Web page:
A while ago I wrote about the Debonair’s sketchy baggage door. You see, after 50 years of people pushing on the door latch, cracks often occur on the sheet metal surrounding the latch handle. And that’s exactly what happened with the Debonair.
There are two cracks, one on the top side of the latch, the other on the bottom. Each about an inch long. Someone had stop-drilled the cracks at some point in the airplane’s history, but that only prevented the cracks from propagating further. The cracks themselves, of course, still remain. And for a sweepstakes airplane that just won’t do.
What makes it worse is that there’s no way to easily make those cracks go away. No amount of Bond-O or other spackling efforts would make them disappear permanently. So I began a search for a “new” 1963 Debonair baggage door. Wentworth Aircraft, my traditonal go-to salvage yard, didn’t have any in stock. Well-known Bonanza-Debonair-Baron parts source Dave Monti of Minden, Nevada had one he’d sell for $250. I’ll keep Dave in mind from now on.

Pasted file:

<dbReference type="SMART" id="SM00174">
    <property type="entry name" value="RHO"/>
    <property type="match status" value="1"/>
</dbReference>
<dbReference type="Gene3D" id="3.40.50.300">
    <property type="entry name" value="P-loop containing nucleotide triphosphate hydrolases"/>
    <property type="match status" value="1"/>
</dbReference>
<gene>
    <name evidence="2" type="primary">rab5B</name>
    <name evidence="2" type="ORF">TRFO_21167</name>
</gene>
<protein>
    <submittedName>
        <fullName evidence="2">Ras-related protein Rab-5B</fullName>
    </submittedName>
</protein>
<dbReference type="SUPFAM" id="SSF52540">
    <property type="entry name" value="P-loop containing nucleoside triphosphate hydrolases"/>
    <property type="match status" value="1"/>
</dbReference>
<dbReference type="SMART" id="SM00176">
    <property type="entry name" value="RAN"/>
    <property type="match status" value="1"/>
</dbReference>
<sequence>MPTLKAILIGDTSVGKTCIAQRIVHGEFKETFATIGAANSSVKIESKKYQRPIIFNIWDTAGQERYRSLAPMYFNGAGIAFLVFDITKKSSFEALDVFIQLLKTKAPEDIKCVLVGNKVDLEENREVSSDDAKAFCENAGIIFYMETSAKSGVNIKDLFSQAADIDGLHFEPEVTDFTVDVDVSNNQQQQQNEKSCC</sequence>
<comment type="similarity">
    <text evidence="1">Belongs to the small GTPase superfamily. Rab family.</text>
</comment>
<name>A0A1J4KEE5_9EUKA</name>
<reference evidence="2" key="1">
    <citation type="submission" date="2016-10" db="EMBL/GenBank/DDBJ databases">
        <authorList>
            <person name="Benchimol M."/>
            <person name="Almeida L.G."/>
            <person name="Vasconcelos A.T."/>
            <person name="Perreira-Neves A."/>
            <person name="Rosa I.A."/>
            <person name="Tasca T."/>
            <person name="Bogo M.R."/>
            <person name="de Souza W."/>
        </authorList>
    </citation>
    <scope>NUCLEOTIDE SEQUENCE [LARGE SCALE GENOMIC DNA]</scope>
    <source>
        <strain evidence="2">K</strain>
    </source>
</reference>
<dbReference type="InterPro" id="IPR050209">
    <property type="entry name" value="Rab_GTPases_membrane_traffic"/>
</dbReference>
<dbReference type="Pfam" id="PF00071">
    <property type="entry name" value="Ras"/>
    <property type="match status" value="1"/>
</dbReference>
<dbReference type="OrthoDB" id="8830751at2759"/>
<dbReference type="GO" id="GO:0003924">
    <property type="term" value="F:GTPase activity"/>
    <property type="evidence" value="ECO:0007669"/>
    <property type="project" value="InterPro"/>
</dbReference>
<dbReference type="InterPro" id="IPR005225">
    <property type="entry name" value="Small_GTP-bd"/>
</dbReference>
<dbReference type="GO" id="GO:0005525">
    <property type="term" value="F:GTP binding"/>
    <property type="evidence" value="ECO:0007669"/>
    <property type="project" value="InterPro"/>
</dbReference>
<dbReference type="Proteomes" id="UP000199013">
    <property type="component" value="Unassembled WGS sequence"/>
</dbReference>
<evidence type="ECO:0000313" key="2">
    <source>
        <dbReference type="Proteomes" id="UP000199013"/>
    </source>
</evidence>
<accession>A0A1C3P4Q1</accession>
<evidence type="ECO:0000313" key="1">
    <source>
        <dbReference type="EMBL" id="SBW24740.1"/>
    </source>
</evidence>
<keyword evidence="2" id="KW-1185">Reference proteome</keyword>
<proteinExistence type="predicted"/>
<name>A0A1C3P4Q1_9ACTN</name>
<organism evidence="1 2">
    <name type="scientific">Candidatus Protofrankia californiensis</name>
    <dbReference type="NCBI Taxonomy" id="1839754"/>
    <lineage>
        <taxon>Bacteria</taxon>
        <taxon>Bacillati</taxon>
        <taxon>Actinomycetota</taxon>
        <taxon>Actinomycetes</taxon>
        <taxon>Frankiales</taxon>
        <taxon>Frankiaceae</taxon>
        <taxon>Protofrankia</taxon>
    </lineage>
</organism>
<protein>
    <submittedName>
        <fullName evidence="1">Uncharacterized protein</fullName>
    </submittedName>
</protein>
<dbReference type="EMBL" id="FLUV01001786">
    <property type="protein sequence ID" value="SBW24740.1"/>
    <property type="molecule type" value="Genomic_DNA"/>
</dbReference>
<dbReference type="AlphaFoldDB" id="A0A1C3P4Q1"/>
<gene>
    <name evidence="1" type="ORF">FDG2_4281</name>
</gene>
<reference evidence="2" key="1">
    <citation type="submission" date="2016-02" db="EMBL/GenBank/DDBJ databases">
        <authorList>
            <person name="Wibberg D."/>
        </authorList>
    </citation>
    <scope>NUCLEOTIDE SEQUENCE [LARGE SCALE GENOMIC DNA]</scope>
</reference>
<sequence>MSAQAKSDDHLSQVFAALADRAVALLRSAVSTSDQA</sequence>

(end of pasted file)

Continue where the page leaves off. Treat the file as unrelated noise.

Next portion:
I was just about to call Dave and place the order when I got an email from AOPA member Tom Schoder of northwest Oregon. Seems he’d read my story about the bollixed-up door. He had one in pretty good shape, he wrote, and did I want him to send it along?
You bet I did. Soon thereafter, Tom shipped his door to Santa Fe Aero Services (where the airplane and yours truly are right now) and I laid eyes on it for the first time yesterday. It does look good! And the price was right! This kind of member participation is inspiring, to say the least. I know that members/readers follow our AOPA sweepstakes restorations with a passion, but in this case Tom took his enthusiasm a few steps–no, leaps–forward.
So thanks so much Tom Schoder, for your generosity and welcome to the Debonair Sweepstakes restoration team. You’re in good company.